The dead of Jutland are among the sailors 'who have no other grave than the sea' remembered on the UK's Chatham Naval Memorial (Photo: Centenary News)

100 Years Ago Today: Battle of Jutland

Posted on on 31 May 2016
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The British and German fleets fought the biggest naval battle of the First World War off the coast of Denmark on May 31st/June 1st 1916.

Two hundred and fifty warships converged in the North Sea for the long-awaited encounter between the full might of Britain's Royal Navy and the emerging naval power of Germany.

This year's Centenary has been the cue for fresh debate about the outcome, in museum exhibitions on both sides of the North Sea, and in television and radio programmes.

Although the British suffered greater losses of men and ships, the German surface fleet didn't again mount a significant challenge. Instead, Germany returned to unrestricted submarine warfare in 1917.

Both sides at the Battle of Jutland were equipped with the most advanced firepower then afloat. But the outnumbered Germans wanted to lay a trap for part of the British fleet, rather than risk an all-out clash.

Intercepted signals alerted the Royal Navy to the imminence of a challenge.

Running battle

The first major action in the afternoon of May 31st involved two forces of battlecruisers, heavily armed ships designed to move at speed but with less protective armour.

Vice Admiral Franz von Hipper lured his British counterpart, Sir David Beatty, towards the main body of the German fleet as the two sides fought a running battle.

Two British ships, HMS Indefatigable and HMS Queen Mary, were hit in quick succession, sinking within minutes as their ammunition magazines blew up. More than 2,200 crewmen were killed.

Vice Admiral Beatty famously remarked: "There seems to be something wrong with our bloody ships today." His own flagship, HMS Lion, was badly damaged. 

Sighting the main German force, Beatty then turned north, drawing it towards the British Grand Fleet, led by Admiral Sir John Jellicoe.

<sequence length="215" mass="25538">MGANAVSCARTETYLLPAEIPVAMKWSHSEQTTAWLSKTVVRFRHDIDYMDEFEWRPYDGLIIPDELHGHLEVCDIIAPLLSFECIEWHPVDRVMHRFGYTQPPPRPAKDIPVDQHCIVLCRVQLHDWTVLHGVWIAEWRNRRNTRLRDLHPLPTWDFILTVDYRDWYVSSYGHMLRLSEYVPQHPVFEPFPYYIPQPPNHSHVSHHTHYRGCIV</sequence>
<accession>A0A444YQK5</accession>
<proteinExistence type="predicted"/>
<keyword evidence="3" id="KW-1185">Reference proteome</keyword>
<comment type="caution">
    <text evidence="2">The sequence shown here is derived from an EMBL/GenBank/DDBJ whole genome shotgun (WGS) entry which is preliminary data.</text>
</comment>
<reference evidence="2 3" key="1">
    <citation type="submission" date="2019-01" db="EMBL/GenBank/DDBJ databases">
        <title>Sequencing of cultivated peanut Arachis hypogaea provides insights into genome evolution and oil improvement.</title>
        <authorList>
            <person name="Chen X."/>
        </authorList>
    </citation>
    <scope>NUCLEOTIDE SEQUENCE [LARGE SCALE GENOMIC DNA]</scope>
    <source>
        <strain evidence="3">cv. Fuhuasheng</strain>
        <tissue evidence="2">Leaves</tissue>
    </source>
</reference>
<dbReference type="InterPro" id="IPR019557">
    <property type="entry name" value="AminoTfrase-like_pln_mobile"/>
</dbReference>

In the clashes that followed, Jellicoe succeeded in concentrating his firepower on the Germans, even though he was hampered by poor visibility and communications. He moved his ships into a line across their path, a manoeuvre known as 'Crossing the T'.

The German Commander-in-Chief, Admiral Reinhard Scheer, was forced to turn away. What happened next is still the source of much of the controversy about the Battle of Jutland.

German escape

Jellicoe also turned away to protect the Grand Fleet from a torpedo attack ordered by Scheer to cover his escape, and lost contact. A series of rearguard actions lasted into the night as the Germans returned to Wilhelmshaven but by the morning of June 1st, the battle was over.

Germany immediately proclaimed victory, while in Britain, the Admiralty was very slow to get out its version of events, fuelling talk of a defeat. "Huge British and German losses", ran a newspaper headline.

The British public had expected 'another Trafalgar', a decisive encounter like that of Nelson against Napoleonic France. Instead, some of the returning Royal Navy crews were booed. 

Winston Churchill's description of Jellicoe as 'the only man on either side who could lose the war in an afternoon' encapsulates the pressure on the Grand Fleet's Commander-in-Chief.

The British lost more than 6,000 lives at Jutland, the Germans more than 2,500. 

Twenty five warships were sunk - 14 from the Royal Navy and 11 from the Imperial German Navy (among them Admiral Hipper's flagship, SMS Lützow).

But the surviving German ships had suffered greater damage, and the British still had significantly more Dreadnoughts available for deployment.

Admiral Scheer himself called for unrestricted submarine warfare to be resumed to beat the British blockade while the High Seas Fleet remained confined to the North Sea.

As an American newspaper commented: "The German fleet has assaulted its jailer but it is still jail.'

After 1916
The intensified U-boat campaign in 1917 triggered two significant events - US entry into the Great War and the introduction of convoys to protect Allied merchant shipping.
In November 1918, a mutiny in the High Seas Fleet sparked the revolt which forced Kaiser Wilhelm II to abdicate as the First World War ended.
Germany's ships were interned after the Armistice at Scapa Flow, the vast natural harbour in the Orkney Islands which had been the base for the Royal Navy's Grand Fleet. They were scuttled in June 1919, a week before the signing of the Treaty of Versailles.

Sources: Wikipedia/various

Images: Centenary News

Posted by: CN Editor